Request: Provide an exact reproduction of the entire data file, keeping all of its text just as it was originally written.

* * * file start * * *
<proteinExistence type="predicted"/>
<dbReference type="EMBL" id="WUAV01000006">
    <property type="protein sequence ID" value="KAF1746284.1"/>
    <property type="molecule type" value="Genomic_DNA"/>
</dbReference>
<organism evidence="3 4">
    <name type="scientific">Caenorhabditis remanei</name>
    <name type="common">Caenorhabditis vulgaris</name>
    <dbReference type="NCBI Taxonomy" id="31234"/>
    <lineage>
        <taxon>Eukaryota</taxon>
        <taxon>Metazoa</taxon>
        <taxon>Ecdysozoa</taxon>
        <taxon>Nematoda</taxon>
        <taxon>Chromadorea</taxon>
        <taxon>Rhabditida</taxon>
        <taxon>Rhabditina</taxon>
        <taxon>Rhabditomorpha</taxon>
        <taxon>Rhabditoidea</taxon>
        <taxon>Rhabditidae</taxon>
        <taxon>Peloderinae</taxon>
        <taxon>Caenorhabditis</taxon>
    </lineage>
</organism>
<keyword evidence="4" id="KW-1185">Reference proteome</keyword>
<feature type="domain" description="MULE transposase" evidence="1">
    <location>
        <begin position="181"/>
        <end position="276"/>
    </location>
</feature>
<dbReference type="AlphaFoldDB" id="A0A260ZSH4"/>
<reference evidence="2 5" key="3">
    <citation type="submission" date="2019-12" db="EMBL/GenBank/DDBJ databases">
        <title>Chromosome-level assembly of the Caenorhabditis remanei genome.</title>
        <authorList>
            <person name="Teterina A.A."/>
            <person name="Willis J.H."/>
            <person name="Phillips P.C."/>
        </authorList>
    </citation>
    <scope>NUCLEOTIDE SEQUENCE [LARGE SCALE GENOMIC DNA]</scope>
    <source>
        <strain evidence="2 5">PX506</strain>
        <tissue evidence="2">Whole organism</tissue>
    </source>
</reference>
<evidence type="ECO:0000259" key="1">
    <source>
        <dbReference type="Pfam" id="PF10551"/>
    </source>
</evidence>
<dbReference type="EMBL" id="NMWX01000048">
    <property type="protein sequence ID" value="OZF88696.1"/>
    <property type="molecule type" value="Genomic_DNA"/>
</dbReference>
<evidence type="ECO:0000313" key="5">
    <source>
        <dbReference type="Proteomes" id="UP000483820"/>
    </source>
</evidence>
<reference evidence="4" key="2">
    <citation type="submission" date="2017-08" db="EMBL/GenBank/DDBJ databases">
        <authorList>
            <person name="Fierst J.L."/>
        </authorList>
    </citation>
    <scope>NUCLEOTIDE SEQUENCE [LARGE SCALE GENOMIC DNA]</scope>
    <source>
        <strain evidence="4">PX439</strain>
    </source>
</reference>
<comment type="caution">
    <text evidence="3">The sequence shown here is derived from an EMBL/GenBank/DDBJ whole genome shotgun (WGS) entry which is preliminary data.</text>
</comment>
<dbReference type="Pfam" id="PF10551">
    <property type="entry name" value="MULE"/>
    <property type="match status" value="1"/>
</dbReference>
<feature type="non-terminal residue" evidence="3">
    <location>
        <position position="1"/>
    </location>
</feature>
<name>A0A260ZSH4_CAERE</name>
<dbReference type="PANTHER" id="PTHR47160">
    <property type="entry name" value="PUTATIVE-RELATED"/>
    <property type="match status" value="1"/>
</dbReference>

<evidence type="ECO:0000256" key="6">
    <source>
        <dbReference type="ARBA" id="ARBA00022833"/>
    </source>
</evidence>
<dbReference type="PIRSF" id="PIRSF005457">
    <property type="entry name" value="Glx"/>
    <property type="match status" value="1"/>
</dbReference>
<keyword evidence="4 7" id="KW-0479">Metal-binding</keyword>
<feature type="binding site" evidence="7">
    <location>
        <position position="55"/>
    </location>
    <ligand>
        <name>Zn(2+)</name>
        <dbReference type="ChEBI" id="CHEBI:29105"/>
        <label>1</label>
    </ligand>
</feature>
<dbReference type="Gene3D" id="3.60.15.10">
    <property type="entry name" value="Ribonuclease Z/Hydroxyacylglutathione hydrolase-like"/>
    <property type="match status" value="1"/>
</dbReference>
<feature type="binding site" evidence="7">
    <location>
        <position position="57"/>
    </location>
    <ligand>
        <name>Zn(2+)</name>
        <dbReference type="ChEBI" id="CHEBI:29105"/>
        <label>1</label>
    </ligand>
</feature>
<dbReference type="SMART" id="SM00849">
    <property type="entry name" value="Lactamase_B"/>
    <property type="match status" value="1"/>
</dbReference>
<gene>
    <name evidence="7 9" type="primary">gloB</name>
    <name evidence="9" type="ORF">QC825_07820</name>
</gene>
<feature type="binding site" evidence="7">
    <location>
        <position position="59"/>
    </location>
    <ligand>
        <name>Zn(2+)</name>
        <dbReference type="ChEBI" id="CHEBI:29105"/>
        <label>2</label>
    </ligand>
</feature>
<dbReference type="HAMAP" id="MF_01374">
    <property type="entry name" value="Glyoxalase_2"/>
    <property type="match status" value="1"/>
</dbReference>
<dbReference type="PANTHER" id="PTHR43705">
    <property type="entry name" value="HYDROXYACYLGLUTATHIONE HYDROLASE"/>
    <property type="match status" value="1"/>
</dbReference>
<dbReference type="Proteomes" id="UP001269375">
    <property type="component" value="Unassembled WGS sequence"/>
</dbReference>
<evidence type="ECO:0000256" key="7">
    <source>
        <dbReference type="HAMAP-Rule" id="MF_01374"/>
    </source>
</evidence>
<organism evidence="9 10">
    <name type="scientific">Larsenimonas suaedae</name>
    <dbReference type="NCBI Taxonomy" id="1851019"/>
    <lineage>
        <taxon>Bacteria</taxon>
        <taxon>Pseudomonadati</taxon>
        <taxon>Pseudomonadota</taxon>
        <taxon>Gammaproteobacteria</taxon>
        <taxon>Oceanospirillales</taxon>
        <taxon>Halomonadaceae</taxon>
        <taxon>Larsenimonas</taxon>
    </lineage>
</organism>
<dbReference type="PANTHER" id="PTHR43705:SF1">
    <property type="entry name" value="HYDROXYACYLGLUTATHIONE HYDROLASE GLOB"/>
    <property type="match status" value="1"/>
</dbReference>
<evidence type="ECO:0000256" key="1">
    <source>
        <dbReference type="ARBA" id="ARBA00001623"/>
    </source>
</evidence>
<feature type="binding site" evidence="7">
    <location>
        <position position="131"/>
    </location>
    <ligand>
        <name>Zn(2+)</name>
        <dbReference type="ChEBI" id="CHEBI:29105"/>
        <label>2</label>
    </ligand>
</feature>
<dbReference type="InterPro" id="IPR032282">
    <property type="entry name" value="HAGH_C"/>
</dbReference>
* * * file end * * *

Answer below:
<proteinExistence type="predicted"/>
<dbReference type="EMBL" id="WUAV01000006">
    <property type="protein sequence ID" value="KAF1746284.1"/>
    <property type="molecule type" value="Genomic_DNA"/>
</dbReference>
<organism evidence="3 4">
    <name type="scientific">Caenorhabditis remanei</name>
    <name type="common">Caenorhabditis vulgaris</name>
    <dbReference type="NCBI Taxonomy" id="31234"/>
    <lineage>
        <taxon>Eukaryota</taxon>
        <taxon>Metazoa</taxon>
        <taxon>Ecdysozoa</taxon>
        <taxon>Nematoda</taxon>
        <taxon>Chromadorea</taxon>
        <taxon>Rhabditida</taxon>
        <taxon>Rhabditina</taxon>
        <taxon>Rhabditomorpha</taxon>
        <taxon>Rhabditoidea</taxon>
        <taxon>Rhabditidae</taxon>
        <taxon>Peloderinae</taxon>
        <taxon>Caenorhabditis</taxon>
    </lineage>
</organism>
<keyword evidence="4" id="KW-1185">Reference proteome</keyword>
<feature type="domain" description="MULE transposase" evidence="1">
    <location>
        <begin position="181"/>
        <end position="276"/>
    </location>
</feature>
<dbReference type="AlphaFoldDB" id="A0A260ZSH4"/>
<reference evidence="2 5" key="3">
    <citation type="submission" date="2019-12" db="EMBL/GenBank/DDBJ databases">
        <title>Chromosome-level assembly of the Caenorhabditis remanei genome.</title>
        <authorList>
            <person name="Teterina A.A."/>
            <person name="Willis J.H."/>
            <person name="Phillips P.C."/>
        </authorList>
    </citation>
    <scope>NUCLEOTIDE SEQUENCE [LARGE SCALE GENOMIC DNA]</scope>
    <source>
        <strain evidence="2 5">PX506</strain>
        <tissue evidence="2">Whole organism</tissue>
    </source>
</reference>
<evidence type="ECO:0000259" key="1">
    <source>
        <dbReference type="Pfam" id="PF10551"/>
    </source>
</evidence>
<dbReference type="EMBL" id="NMWX01000048">
    <property type="protein sequence ID" value="OZF88696.1"/>
    <property type="molecule type" value="Genomic_DNA"/>
</dbReference>
<evidence type="ECO:0000313" key="5">
    <source>
        <dbReference type="Proteomes" id="UP000483820"/>
    </source>
</evidence>
<reference evidence="4" key="2">
    <citation type="submission" date="2017-08" db="EMBL/GenBank/DDBJ databases">
        <authorList>
            <person name="Fierst J.L."/>
        </authorList>
    </citation>
    <scope>NUCLEOTIDE SEQUENCE [LARGE SCALE GENOMIC DNA]</scope>
    <source>
        <strain evidence="4">PX439</strain>
    </source>
</reference>
<comment type="caution">
    <text evidence="3">The sequence shown here is derived from an EMBL/GenBank/DDBJ whole genome shotgun (WGS) entry which is preliminary data.</text>
</comment>
<dbReference type="Pfam" id="PF10551">
    <property type="entry name" value="MULE"/>
    <property type="match status" value="1"/>
</dbReference>
<feature type="non-terminal residue" evidence="3">
    <location>
        <position position="1"/>
    </location>
</feature>
<name>A0A260ZSH4_CAERE</name>
<dbReference type="PANTHER" id="PTHR47160">
    <property type="entry name" value="PUTATIVE-RELATED"/>
    <property type="match status" value="1"/>
</dbReference>

<evidence type="ECO:0000256" key="6">
    <source>
        <dbReference type="ARBA" id="ARBA00022833"/>
    </source>
</evidence>
<dbReference type="PIRSF" id="PIRSF005457">
    <property type="entry name" value="Glx"/>
    <property type="match status" value="1"/>
</dbReference>
<keyword evidence="4 7" id="KW-0479">Metal-binding</keyword>
<feature type="binding site" evidence="7">
    <location>
        <position position="55"/>
    </location>
    <ligand>
        <name>Zn(2+)</name>
        <dbReference type="ChEBI" id="CHEBI:29105"/>
        <label>1</label>
    </ligand>
</feature>
<dbReference type="Gene3D" id="3.60.15.10">
    <property type="entry name" value="Ribonuclease Z/Hydroxyacylglutathione hydrolase-like"/>
    <property type="match status" value="1"/>
</dbReference>
<feature type="binding site" evidence="7">
    <location>
        <position position="57"/>
    </location>
    <ligand>
        <name>Zn(2+)</name>
        <dbReference type="ChEBI" id="CHEBI:29105"/>
        <label>1</label>
    </ligand>
</feature>
<dbReference type="SMART" id="SM00849">
    <property type="entry name" value="Lactamase_B"/>
    <property type="match status" value="1"/>
</dbReference>
<gene>
    <name evidence="7 9" type="primary">gloB</name>
    <name evidence="9" type="ORF">QC825_07820</name>
</gene>
<feature type="binding site" evidence="7">
    <location>
        <position position="59"/>
    </location>
    <ligand>
        <name>Zn(2+)</name>
        <dbReference type="ChEBI" id="CHEBI:29105"/>
        <label>2</label>
    </ligand>
</feature>
<dbReference type="HAMAP" id="MF_01374">
    <property type="entry name" value="Glyoxalase_2"/>
    <property type="match status" value="1"/>
</dbReference>
<dbReference type="PANTHER" id="PTHR43705">
    <property type="entry name" value="HYDROXYACYLGLUTATHIONE HYDROLASE"/>
    <property type="match status" value="1"/>
</dbReference>
<dbReference type="Proteomes" id="UP001269375">
    <property type="component" value="Unassembled WGS sequence"/>
</dbReference>
<evidence type="ECO:0000256" key="7">
    <source>
        <dbReference type="HAMAP-Rule" id="MF_01374"/>
    </source>
</evidence>
<organism evidence="9 10">
    <name type="scientific">Larsenimonas suaedae</name>
    <dbReference type="NCBI Taxonomy" id="1851019"/>
    <lineage>
        <taxon>Bacteria</taxon>
        <taxon>Pseudomonadati</taxon>
        <taxon>Pseudomonadota</taxon>
        <taxon>Gammaproteobacteria</taxon>
        <taxon>Oceanospirillales</taxon>
        <taxon>Halomonadaceae</taxon>
        <taxon>Larsenimonas</taxon>
    </lineage>
</organism>
<dbReference type="PANTHER" id="PTHR43705:SF1">
    <property type="entry name" value="HYDROXYACYLGLUTATHIONE HYDROLASE GLOB"/>
    <property type="match status" value="1"/>
</dbReference>
<evidence type="ECO:0000256" key="1">
    <source>
        <dbReference type="ARBA" id="ARBA00001623"/>
    </source>
</evidence>
<feature type="binding site" evidence="7">
    <location>
        <position position="131"/>
    </location>
    <ligand>
        <name>Zn(2+)</name>
        <dbReference type="ChEBI" id="CHEBI:29105"/>
        <label>2</label>
    </ligand>
</feature>
<dbReference type="InterPro" id="IPR032282">
    <property type="entry name" value="HAGH_C"/>
</dbReference>